International Week looks to unify campus

International student organizations held a series of events to unite the GW community last week during the Program Board’s annual multicultural celebration.

International Week coordinator Ramya Vivekanandan said the programs unified the campus.

“This year, I-Week was marked with more international events that combined cultural groups,” she said. “Instead of having a lot of separate nights (for each nationality), everybody participated in programs. It was more integrated.”

Some events catered to specific cultures, but attracted a diverse group.

Saturday was Bob Marley Day and more than 100 students gathered on the Quad to jam to reggae tunes by live bands.

Vendors sold hats, shirts, Bob Marley CDs and other items. Exotic Tropics Caterers sold Caribbean dishes, including creole fish, curried and jerk chicken and tropical fruit drinks.

Also on Saturday, the Japanese Intercultural Network hosted the Spirit of Japan. Students participated in yo-yo fishing in a kiddie pool outside of Marvin Center Colonial Commons. JIN served sushi and held a karate presentation. And students also enjoyed karaoke.

Students wore traditional attire at last week’s Latin American Culture Night. A disc jockey played Latino music in J Street.

Students had a taste of international flavors at Cafe Gelman Thursday night. It was held as part of the library’s 25th anniversary.

Students and faculty read poetry in an open mike session. The GW jazz combo and GW’s a cappella groups, The Pitches and the Troubadours, performed as well.

Students were served international foods such as baklava, french pastries and Italian cookies.

Junior Sabina Siddiqui said Cafe Gelman was an international experience.

“I was surprised at the turnout,” Siddiqui said. “I was impressed with the diverse students that were able to find time to attend. I was equally impressed with the atmosphere created that allowed students to interact.”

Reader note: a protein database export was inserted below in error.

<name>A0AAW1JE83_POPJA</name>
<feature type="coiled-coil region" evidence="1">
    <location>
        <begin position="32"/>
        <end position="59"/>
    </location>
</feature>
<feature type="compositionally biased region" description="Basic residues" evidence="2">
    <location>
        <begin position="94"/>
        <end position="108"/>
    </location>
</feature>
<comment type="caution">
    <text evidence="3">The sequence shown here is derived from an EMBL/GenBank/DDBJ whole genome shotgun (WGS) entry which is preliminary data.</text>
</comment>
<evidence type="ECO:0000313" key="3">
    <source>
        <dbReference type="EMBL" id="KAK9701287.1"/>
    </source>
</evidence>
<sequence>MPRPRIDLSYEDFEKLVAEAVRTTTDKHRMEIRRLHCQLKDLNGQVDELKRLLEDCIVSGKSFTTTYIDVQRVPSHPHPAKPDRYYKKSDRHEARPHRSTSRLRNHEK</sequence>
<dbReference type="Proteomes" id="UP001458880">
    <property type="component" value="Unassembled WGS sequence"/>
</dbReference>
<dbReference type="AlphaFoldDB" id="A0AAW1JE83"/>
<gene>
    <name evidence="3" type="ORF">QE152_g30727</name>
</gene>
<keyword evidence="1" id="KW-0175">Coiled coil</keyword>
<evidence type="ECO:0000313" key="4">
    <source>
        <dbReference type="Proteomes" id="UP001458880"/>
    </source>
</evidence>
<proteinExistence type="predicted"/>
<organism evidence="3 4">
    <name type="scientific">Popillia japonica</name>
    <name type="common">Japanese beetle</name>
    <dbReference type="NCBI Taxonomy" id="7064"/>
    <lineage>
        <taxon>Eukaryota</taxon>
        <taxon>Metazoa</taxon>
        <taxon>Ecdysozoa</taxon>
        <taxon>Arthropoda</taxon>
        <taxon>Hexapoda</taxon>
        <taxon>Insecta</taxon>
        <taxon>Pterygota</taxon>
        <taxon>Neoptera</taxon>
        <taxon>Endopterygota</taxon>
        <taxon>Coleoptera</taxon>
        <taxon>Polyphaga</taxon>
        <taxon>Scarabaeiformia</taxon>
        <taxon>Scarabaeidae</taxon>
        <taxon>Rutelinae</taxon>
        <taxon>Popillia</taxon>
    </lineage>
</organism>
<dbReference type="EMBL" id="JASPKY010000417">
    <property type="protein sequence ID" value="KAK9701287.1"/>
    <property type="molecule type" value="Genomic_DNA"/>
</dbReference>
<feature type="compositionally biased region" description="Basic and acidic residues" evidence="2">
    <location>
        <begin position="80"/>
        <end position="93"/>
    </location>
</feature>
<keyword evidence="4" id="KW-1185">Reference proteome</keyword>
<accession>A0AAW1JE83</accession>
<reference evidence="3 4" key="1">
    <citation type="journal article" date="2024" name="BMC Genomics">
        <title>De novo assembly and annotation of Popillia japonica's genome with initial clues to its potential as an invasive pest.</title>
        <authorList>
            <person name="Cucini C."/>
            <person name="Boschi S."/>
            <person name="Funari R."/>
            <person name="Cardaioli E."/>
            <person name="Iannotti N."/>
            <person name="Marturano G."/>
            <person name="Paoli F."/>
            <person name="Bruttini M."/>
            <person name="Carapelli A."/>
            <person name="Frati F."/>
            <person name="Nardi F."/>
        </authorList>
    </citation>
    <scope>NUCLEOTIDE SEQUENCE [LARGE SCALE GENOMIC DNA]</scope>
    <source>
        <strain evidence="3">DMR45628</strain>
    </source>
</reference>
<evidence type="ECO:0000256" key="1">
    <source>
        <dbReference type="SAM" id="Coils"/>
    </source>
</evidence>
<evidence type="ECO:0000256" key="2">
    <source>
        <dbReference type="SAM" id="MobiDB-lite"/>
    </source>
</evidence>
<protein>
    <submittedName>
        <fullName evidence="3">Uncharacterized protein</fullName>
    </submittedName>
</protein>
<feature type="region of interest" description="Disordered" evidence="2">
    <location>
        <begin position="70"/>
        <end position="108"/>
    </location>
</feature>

Last weekend students participated in Unity Fest ’98 that celebrated different cultures all day in the Marvin Center. Several workshops were organized to address diversity issues.

Students played a game of Stereapardy, a takeoff of the Jeopardy game show. Students were asked to take a stereotype and match it to the culture.

Students also attended workshops on being a “hyphenated American,” which addressed America being a melting pot or a patchwork quilt of cultures.

On Wednesday, Hillel sponsored “Israel at 50: What’s Next for the Jewish State.” The panel discussion covered the situation in the Middle East and the tension between Israelis and Palestinians over the occupation of the West Bank.

Arab students in attendance spoke about how Arabs must have license plates that designate their nationality. Students also complained about the checkpoints in the West Bank and how Arabs are stereotyped as terrorists in Jerusalem.

Vivekanandan said International Week brought the Jewish and Arab student groups together. She said International Week should set an example for these groups.

In the past, Jewish and Arab student groups have not successfully co-sponsored events, Vivekanandan said. “But even if they are not co-sponsoring events, they are attending each other’s events, and I hope they start doing things together.”

Vivekanandan said she hopes International Week can be the catalyst to unify the GW community.

“A lot of people have been talking about groups segregating themselves on campus,” she said. “When people attend each other’s events, it brings different people together.”-Rania Swadek and Chioma Oruh contributed to this report.

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